Mileage Allowance Scheme for Self Employed Couriers

A typical self-employed same day courier will put a lot of effort into keeping their vehicle running costs as low as possible; the difference between their running costs and their turnover is their profit after all. It’s quite common to leave financial matters, particularly tax-related matters, to an accountant or bookkeeper and I’m always astonished how many ‘accountants’ fail to advise their same day courier clients to consider using the Mileage Allowance Scheme rather than claiming their actual vehicle running costs against tax.

Many accountants seem completely unaware that this option is available to their clients, despite it being prominently featured in the HMRC Help Sheet HS222: How to calculate your taxable profits.

Self-employed people with a turnover under the VAT registration threshold (whether they’re registered or not) are allowed to claim HMRC Approved Mileage Rates instead of actual running costs. The rates for cars and vans are 40p/mile for the first 10,000 miles then 25p/mile. For motorcyles it’s 24p/mile and for pedal cycles it’s 20p/mile.

Since the government haven’t raised the rates since the scheme was introduced in 2002 it’s not quite as beneficial as it once was but it can still be a very tax-efficient, and simple, way of claiming your vehicle expenses under certain circumstances.

It works best for owner-drivers with rented small vans doing very high mileages. 2500 miles per week equals about £650 allowance for £85 rental, £20 insurance & £250 fuel.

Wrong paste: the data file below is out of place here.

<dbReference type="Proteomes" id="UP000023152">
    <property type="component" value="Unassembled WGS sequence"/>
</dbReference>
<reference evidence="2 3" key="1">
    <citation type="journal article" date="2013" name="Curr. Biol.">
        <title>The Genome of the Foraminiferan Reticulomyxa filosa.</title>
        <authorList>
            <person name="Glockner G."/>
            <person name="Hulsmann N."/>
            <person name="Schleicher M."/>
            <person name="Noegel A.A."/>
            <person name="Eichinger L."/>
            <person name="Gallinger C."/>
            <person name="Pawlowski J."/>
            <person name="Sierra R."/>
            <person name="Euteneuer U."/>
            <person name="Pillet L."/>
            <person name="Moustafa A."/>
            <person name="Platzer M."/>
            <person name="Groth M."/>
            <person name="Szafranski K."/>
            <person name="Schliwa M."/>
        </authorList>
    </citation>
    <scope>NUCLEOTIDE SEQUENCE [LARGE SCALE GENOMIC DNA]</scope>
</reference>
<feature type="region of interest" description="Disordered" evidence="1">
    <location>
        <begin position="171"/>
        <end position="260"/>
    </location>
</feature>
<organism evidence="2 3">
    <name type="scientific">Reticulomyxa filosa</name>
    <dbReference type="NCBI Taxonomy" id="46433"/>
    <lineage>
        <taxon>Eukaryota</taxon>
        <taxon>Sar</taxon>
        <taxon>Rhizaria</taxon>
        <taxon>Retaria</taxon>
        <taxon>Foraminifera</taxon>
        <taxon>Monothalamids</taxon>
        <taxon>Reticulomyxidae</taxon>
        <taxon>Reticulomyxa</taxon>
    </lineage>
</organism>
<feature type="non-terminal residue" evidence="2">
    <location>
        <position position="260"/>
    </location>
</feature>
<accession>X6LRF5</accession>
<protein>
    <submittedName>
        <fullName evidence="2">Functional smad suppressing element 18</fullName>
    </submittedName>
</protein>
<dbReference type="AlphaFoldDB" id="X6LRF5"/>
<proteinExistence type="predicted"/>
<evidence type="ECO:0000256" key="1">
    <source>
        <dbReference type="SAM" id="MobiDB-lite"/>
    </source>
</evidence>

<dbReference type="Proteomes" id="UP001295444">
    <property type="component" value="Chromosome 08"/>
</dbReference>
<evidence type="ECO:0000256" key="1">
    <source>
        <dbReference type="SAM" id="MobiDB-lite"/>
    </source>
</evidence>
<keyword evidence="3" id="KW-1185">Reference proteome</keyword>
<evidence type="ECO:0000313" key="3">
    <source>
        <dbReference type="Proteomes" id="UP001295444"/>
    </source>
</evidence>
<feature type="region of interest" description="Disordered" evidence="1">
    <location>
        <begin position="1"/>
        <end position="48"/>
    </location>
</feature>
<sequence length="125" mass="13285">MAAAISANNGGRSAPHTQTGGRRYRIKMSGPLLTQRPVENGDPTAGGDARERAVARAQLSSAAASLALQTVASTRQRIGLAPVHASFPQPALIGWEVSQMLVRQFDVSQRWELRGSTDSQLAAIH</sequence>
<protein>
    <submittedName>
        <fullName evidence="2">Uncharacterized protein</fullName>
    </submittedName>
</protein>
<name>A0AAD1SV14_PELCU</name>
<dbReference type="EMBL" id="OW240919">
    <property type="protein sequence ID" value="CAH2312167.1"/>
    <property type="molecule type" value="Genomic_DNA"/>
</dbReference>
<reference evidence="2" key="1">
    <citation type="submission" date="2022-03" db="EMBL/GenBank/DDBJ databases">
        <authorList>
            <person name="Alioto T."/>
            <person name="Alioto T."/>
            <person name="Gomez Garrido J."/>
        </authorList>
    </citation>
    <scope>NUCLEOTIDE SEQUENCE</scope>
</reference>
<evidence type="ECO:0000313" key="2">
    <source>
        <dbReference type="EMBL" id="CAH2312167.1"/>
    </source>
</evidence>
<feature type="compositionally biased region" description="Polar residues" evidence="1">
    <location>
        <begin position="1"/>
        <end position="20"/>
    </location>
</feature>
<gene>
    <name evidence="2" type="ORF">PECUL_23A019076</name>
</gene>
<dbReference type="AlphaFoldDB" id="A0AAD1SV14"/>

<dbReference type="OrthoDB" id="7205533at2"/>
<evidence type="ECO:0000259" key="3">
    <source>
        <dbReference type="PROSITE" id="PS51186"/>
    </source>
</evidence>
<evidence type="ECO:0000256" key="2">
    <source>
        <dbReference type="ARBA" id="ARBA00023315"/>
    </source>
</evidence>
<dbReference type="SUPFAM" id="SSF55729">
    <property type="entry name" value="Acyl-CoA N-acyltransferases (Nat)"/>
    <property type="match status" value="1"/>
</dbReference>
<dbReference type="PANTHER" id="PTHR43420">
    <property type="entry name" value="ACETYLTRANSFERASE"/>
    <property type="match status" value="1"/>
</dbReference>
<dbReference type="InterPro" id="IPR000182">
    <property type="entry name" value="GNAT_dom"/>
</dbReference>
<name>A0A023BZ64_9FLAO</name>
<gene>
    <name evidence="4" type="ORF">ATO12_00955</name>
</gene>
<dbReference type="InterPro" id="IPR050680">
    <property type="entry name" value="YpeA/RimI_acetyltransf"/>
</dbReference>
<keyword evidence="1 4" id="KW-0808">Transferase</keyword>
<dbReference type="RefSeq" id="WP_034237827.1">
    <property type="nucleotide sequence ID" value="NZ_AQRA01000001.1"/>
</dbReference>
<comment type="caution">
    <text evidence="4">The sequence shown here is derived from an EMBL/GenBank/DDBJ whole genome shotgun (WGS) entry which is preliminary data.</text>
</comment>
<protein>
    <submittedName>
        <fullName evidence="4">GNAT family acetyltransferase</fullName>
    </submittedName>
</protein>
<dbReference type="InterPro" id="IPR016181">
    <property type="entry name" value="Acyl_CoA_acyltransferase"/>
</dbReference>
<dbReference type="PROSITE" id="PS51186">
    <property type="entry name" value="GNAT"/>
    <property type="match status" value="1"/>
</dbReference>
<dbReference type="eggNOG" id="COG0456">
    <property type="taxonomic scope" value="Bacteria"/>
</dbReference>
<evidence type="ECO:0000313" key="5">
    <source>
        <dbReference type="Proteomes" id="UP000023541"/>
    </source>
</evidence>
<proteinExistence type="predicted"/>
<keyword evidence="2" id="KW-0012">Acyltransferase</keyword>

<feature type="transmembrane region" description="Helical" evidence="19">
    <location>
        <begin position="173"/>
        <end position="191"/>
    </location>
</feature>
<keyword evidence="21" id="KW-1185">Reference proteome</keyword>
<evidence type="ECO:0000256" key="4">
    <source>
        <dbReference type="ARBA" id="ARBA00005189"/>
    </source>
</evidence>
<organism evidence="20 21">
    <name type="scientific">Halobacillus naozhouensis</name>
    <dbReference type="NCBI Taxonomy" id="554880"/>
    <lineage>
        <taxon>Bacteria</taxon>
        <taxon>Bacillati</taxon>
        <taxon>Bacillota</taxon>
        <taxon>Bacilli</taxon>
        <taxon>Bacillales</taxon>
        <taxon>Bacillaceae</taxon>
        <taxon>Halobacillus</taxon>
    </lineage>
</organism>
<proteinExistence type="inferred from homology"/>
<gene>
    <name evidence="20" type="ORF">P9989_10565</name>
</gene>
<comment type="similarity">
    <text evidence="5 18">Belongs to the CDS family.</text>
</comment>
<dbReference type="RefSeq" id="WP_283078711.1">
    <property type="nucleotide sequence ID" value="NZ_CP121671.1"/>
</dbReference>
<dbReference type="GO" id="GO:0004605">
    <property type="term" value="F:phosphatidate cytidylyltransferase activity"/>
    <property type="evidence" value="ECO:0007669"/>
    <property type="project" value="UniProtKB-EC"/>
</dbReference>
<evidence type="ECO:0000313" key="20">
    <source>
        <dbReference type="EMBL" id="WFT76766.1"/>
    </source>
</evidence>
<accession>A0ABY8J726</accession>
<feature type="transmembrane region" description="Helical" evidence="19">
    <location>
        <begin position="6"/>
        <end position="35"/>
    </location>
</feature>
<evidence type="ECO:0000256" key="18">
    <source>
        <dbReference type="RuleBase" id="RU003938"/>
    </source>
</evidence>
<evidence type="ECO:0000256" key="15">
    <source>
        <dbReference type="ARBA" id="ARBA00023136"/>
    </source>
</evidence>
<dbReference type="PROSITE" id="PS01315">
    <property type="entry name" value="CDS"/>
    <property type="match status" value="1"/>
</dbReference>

If you use the scheme you can’t claim any other expenses for ANY vehicle costs except for hire-purchase interest. You can’t claim fuel or vehicle insurance but you can still claim for congestion charge, tolls, GIT etc. You can only start to use the scheme when you change your vehicle, although off-hiring and starting a new hire agreement should be allowable.

You have to keep a full, accurate log of your journeys and mileages and be able to prove that you covered all the mileage on business. Records have to be kept for 6 years after the end of the tax year and the Revenue can and do check records randomly.

The allowance is charged to your Profit & Loss account as if it was a normal expense and can do a nice job of decimating your profits for both Income Tax and Tax Credit purposes.

Posted under Courier Basics, Courier Financial Issues, Mileage Allowance Scheme

Posted by Alec at 8:42 am, July 30, 2008

Tags: ,

15 Comments so far

  1. Bobby Mc Donald added on  September 29th, 2008 at 09:48

    If you do not kep records but still want to claim mileage van you work out roughly the mileage by looking at the income received. If for instance I receive £2000 in income can this be roughly equated to a number of miles travelled.

  2. I’d be astonished if HMRC allowed you to ‘guess’ your mileage in that way. You’re required to keep fairly detailed records of where you’ve been and the purpose of your journey. They can be incredibly fussy over the smallest detail.

  3. Bobby Mc Donald added on  September 29th, 2008 at 10:11

    I know but my mate has been caught by HMRC. He has a full time job but has been working as a self employed courier at night and days off.HMRC has sent 3 years tax returns. He has got details of income but no expenses. Worth a chance claiming something. Even if they knock it back he is no worse off than he would be not claiming. Obviosly he has no records or receipts.

  4. If he’s been working as a subcontractor then the company he’s been working for should have records of all the work he’s done. If he could get copies of his job-sheets from the courier company then he could spend a bit of time doing proper estimates of the mileage. Detailed job-sheets or pay-sheets with each job itemised would go a long way towards supporting a claim.

  5. Bobby Mc Donald added on  September 29th, 2008 at 10:22

    Will ask him to do that. If not is there any relation between income received and mileage that he could use to estimate his income. The revenue must have some sort of model they use.